Complete Daimyo Japan Guide for EU4This post may contain affiliate links. If you buy something we may get a small commission at no extra cost to you. (Learn more).
Japan is a very interesting region at the game’s start. It begins with myriad of small nations, most possessing a single province, all being vassals of the Shogun who himself only has two provinces under his direct control.
These many vassals are the Daimyo, and they have a unique government allowing them to ally, wage war, and form coalitions against each other. The Shogun can only indirectly meddle in their affairs.
Your goal will always be to become the Shogun.
This means conquering your fellow Daimyo nearby and allying those on the other side of Japan to eventually declare war and depose the reigning Shogun.
Choosing a Daimyo to Play
There is no achievement tied to any one specific Daimyo. There are, though, a LOT of achievement tied to playing as any one of them. Achievement hunting is not a factor, thus, when considering who to start as.
What needs to be considered is each nation’s starting position and national ideas.
As far as national ideas are concerned, you would generally prefer switching to the Japanese ideas when you eventually form Japan. This means you will only make use of each daimyo’s starting traditions, as you will have unified Japan by the time you start unlocking the rest.
If you wish to remain as the Shogun and do not form the nation of Japan, then you can take into consideration the entire idea set of a Daimyo.
Each Daimyo has a unique starting position, with varying amounts of development, forts under control and neighbors threatening them.
Things to consider:
Many underestimate their importance early on.
Forts, and Capital forts even more than that, will hinder you expansion and cost you money, time, and manpower if you try sieging them.
There are 4 forts at the game’s start under the control of Ouchi, Amago, Toki, and Hatakeyama. Always consider ALLYING the nations controlling these forts, it will save you a lot of trouble.
Some nations begin with a single province and less than 10 development while other begin with more than 30 development.
Uesugi, Hosokawa, Yamana and Ouchi are the largest ones at game start.
The Hosokawa and the Yamana might be stronger than most at the game’s start, but they start bordering each other with cores on each other’s land. It is certain they will be fighting very soon.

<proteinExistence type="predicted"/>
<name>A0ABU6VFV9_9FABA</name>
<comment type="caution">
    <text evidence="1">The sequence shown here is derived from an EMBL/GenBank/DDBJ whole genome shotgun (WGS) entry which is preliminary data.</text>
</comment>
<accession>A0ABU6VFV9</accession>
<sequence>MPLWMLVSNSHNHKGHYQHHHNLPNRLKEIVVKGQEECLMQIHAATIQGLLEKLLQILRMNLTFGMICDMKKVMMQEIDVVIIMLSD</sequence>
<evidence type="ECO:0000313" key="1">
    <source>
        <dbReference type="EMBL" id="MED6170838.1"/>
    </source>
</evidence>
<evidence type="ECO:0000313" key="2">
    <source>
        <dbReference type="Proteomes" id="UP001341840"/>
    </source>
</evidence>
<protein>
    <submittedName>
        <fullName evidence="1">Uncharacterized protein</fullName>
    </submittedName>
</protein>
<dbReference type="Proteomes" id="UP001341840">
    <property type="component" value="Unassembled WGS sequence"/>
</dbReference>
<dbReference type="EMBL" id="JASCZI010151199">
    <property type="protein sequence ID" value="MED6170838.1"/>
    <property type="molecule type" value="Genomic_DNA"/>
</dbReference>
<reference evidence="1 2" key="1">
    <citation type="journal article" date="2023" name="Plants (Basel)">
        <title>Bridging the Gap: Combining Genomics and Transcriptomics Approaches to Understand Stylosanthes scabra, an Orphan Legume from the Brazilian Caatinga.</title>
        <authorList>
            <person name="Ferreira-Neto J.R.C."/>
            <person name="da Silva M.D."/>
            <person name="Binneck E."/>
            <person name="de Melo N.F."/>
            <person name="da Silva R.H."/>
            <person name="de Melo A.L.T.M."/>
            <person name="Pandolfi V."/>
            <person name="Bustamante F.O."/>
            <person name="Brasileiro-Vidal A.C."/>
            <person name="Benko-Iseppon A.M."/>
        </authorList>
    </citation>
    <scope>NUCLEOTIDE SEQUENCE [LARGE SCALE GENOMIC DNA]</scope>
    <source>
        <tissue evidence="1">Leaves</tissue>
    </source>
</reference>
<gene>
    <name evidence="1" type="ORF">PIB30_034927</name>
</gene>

Uesugi on the other hand has no threats nearby and can sweep northern Japan unopposed.
Interesting Daimyo Choices
To save you the trouble of analyzing the starting position of every Daimyo in Japan, I will offer some very interesting and strong nations to consider.
- Uesugi – Arguably the strongest nation at game start. They start with a good ruler, 33 development split amongst 3 provinces and a lot of one province minors (OPMs) to expand into. You should ally the fort nations, unify the north, and then simply move against the Shogun to usurp the throne.
- Hosokawa – They start with the most development at the game’s start, 41, along with a core in their rivals Yamana. They have +10% infantry combat ability and +20% galley combat ability in their ideas which gives them a nice edge. Blockading straits and stranding enemy armies across the narrow seas is very useful in Southern Japan.
- Oda – A fan favorite, they are included in the game even if they did not really exist at the game’s start. They historically rose to the Shogun position some centuries later. They sport very strong traditions, +10% morale of armies and +10% infantry combat ability. In fact, the strongest military ideas of all the daimyo. However, they start with only one province which makes their start a bit harder.
- Tokugawa – Another fan favorite and the ones who succeeded Oda as the Shoguns until the Meiji restoration of the emperor in the 19th century. They also have decent traditions suitable for expansion. Their starting situation is very similar to Oda, they simply are a little bit weaker.